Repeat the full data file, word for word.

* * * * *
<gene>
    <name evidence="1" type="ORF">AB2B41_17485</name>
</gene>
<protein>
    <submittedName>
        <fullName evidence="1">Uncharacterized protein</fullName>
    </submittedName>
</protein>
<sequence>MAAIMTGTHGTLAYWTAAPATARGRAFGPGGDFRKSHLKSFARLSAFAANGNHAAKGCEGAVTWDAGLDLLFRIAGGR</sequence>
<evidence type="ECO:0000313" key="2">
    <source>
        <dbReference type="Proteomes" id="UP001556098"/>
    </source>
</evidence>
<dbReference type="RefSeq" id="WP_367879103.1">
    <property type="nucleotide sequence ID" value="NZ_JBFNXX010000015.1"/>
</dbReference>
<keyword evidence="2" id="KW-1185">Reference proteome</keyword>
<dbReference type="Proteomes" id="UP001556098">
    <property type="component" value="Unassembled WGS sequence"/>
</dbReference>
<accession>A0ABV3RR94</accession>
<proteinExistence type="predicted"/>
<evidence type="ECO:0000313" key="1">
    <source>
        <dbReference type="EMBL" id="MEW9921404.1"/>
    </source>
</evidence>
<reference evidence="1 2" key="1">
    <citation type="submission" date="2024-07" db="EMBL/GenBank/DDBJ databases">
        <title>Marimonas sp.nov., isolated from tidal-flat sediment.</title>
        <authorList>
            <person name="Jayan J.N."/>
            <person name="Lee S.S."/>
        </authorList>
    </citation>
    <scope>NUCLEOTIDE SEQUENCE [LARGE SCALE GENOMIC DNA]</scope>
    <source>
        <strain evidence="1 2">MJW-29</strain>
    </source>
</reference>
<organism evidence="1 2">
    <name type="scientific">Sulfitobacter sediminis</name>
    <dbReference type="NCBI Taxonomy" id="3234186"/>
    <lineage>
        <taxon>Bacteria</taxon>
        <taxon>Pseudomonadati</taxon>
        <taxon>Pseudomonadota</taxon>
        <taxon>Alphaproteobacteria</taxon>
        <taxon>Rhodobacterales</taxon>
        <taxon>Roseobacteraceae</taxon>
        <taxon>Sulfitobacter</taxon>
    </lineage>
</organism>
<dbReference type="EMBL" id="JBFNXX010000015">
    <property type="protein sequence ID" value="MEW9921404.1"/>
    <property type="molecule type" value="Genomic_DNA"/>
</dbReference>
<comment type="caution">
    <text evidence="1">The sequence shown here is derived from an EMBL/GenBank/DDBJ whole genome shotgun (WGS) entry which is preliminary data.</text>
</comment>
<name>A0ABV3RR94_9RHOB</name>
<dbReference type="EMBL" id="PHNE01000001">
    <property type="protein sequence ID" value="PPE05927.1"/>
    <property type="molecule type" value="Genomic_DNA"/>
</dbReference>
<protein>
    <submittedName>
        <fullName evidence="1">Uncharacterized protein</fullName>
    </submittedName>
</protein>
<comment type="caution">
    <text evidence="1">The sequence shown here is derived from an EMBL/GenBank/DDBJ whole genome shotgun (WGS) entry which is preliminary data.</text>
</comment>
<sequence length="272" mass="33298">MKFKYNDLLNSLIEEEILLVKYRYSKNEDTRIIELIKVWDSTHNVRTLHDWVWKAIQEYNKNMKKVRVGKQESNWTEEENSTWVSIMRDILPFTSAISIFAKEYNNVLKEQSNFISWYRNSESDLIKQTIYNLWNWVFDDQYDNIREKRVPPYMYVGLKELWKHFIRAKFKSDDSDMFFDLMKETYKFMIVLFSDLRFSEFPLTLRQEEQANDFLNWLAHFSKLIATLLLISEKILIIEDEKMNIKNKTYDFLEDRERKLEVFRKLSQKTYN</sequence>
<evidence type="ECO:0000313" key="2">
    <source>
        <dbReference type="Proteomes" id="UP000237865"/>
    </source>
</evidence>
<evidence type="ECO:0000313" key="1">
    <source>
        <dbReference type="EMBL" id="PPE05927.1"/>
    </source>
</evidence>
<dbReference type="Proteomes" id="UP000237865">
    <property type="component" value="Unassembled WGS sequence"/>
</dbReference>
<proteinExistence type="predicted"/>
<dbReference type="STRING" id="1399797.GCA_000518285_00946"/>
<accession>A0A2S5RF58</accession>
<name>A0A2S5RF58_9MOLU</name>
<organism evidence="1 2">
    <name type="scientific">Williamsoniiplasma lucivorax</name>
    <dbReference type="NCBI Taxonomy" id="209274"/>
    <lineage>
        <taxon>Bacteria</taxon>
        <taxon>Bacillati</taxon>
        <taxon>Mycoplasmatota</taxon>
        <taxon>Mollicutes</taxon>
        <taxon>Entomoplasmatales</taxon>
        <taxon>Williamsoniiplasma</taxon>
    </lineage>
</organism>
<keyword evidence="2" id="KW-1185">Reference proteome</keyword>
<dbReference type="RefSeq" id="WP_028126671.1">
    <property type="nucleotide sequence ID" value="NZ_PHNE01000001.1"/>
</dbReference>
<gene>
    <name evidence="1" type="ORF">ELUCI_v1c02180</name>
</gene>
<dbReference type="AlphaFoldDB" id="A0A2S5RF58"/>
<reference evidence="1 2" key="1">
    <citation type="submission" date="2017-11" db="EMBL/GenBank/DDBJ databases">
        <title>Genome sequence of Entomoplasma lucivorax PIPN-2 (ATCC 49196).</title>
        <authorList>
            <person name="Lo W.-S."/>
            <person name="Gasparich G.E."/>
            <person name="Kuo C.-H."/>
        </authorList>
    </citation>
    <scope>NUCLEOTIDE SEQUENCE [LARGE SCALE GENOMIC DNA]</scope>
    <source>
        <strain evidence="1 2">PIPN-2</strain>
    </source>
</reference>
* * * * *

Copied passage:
<gene>
    <name evidence="1" type="ORF">AB2B41_17485</name>
</gene>
<protein>
    <submittedName>
        <fullName evidence="1">Uncharacterized protein</fullName>
    </submittedName>
</protein>
<sequence>MAAIMTGTHGTLAYWTAAPATARGRAFGPGGDFRKSHLKSFARLSAFAANGNHAAKGCEGAVTWDAGLDLLFRIAGGR</sequence>
<evidence type="ECO:0000313" key="2">
    <source>
        <dbReference type="Proteomes" id="UP001556098"/>
    </source>
</evidence>
<dbReference type="RefSeq" id="WP_367879103.1">
    <property type="nucleotide sequence ID" value="NZ_JBFNXX010000015.1"/>
</dbReference>
<keyword evidence="2" id="KW-1185">Reference proteome</keyword>
<dbReference type="Proteomes" id="UP001556098">
    <property type="component" value="Unassembled WGS sequence"/>
</dbReference>
<accession>A0ABV3RR94</accession>
<proteinExistence type="predicted"/>
<evidence type="ECO:0000313" key="1">
    <source>
        <dbReference type="EMBL" id="MEW9921404.1"/>
    </source>
</evidence>
<reference evidence="1 2" key="1">
    <citation type="submission" date="2024-07" db="EMBL/GenBank/DDBJ databases">
        <title>Marimonas sp.nov., isolated from tidal-flat sediment.</title>
        <authorList>
            <person name="Jayan J.N."/>
            <person name="Lee S.S."/>
        </authorList>
    </citation>
    <scope>NUCLEOTIDE SEQUENCE [LARGE SCALE GENOMIC DNA]</scope>
    <source>
        <strain evidence="1 2">MJW-29</strain>
    </source>
</reference>
<organism evidence="1 2">
    <name type="scientific">Sulfitobacter sediminis</name>
    <dbReference type="NCBI Taxonomy" id="3234186"/>
    <lineage>
        <taxon>Bacteria</taxon>
        <taxon>Pseudomonadati</taxon>
        <taxon>Pseudomonadota</taxon>
        <taxon>Alphaproteobacteria</taxon>
        <taxon>Rhodobacterales</taxon>
        <taxon>Roseobacteraceae</taxon>
        <taxon>Sulfitobacter</taxon>
    </lineage>
</organism>
<dbReference type="EMBL" id="JBFNXX010000015">
    <property type="protein sequence ID" value="MEW9921404.1"/>
    <property type="molecule type" value="Genomic_DNA"/>
</dbReference>
<comment type="caution">
    <text evidence="1">The sequence shown here is derived from an EMBL/GenBank/DDBJ whole genome shotgun (WGS) entry which is preliminary data.</text>
</comment>
<name>A0ABV3RR94_9RHOB</name>
<dbReference type="EMBL" id="PHNE01000001">
    <property type="protein sequence ID" value="PPE05927.1"/>
    <property type="molecule type" value="Genomic_DNA"/>
</dbReference>
<protein>
    <submittedName>
        <fullName evidence="1">Uncharacterized protein</fullName>
    </submittedName>
</protein>
<comment type="caution">
    <text evidence="1">The sequence shown here is derived from an EMBL/GenBank/DDBJ whole genome shotgun (WGS) entry which is preliminary data.</text>
</comment>
<sequence length="272" mass="33298">MKFKYNDLLNSLIEEEILLVKYRYSKNEDTRIIELIKVWDSTHNVRTLHDWVWKAIQEYNKNMKKVRVGKQESNWTEEENSTWVSIMRDILPFTSAISIFAKEYNNVLKEQSNFISWYRNSESDLIKQTIYNLWNWVFDDQYDNIREKRVPPYMYVGLKELWKHFIRAKFKSDDSDMFFDLMKETYKFMIVLFSDLRFSEFPLTLRQEEQANDFLNWLAHFSKLIATLLLISEKILIIEDEKMNIKNKTYDFLEDRERKLEVFRKLSQKTYN</sequence>
<evidence type="ECO:0000313" key="2">
    <source>
        <dbReference type="Proteomes" id="UP000237865"/>
    </source>
</evidence>
<evidence type="ECO:0000313" key="1">
    <source>
        <dbReference type="EMBL" id="PPE05927.1"/>
    </source>
</evidence>
<dbReference type="Proteomes" id="UP000237865">
    <property type="component" value="Unassembled WGS sequence"/>
</dbReference>
<proteinExistence type="predicted"/>
<dbReference type="STRING" id="1399797.GCA_000518285_00946"/>
<accession>A0A2S5RF58</accession>
<name>A0A2S5RF58_9MOLU</name>
<organism evidence="1 2">
    <name type="scientific">Williamsoniiplasma lucivorax</name>
    <dbReference type="NCBI Taxonomy" id="209274"/>
    <lineage>
        <taxon>Bacteria</taxon>
        <taxon>Bacillati</taxon>
        <taxon>Mycoplasmatota</taxon>
        <taxon>Mollicutes</taxon>
        <taxon>Entomoplasmatales</taxon>
        <taxon>Williamsoniiplasma</taxon>
    </lineage>
</organism>
<keyword evidence="2" id="KW-1185">Reference proteome</keyword>
<dbReference type="RefSeq" id="WP_028126671.1">
    <property type="nucleotide sequence ID" value="NZ_PHNE01000001.1"/>
</dbReference>
<gene>
    <name evidence="1" type="ORF">ELUCI_v1c02180</name>
</gene>
<dbReference type="AlphaFoldDB" id="A0A2S5RF58"/>
<reference evidence="1 2" key="1">
    <citation type="submission" date="2017-11" db="EMBL/GenBank/DDBJ databases">
        <title>Genome sequence of Entomoplasma lucivorax PIPN-2 (ATCC 49196).</title>
        <authorList>
            <person name="Lo W.-S."/>
            <person name="Gasparich G.E."/>
            <person name="Kuo C.-H."/>
        </authorList>
    </citation>
    <scope>NUCLEOTIDE SEQUENCE [LARGE SCALE GENOMIC DNA]</scope>
    <source>
        <strain evidence="1 2">PIPN-2</strain>
    </source>
</reference>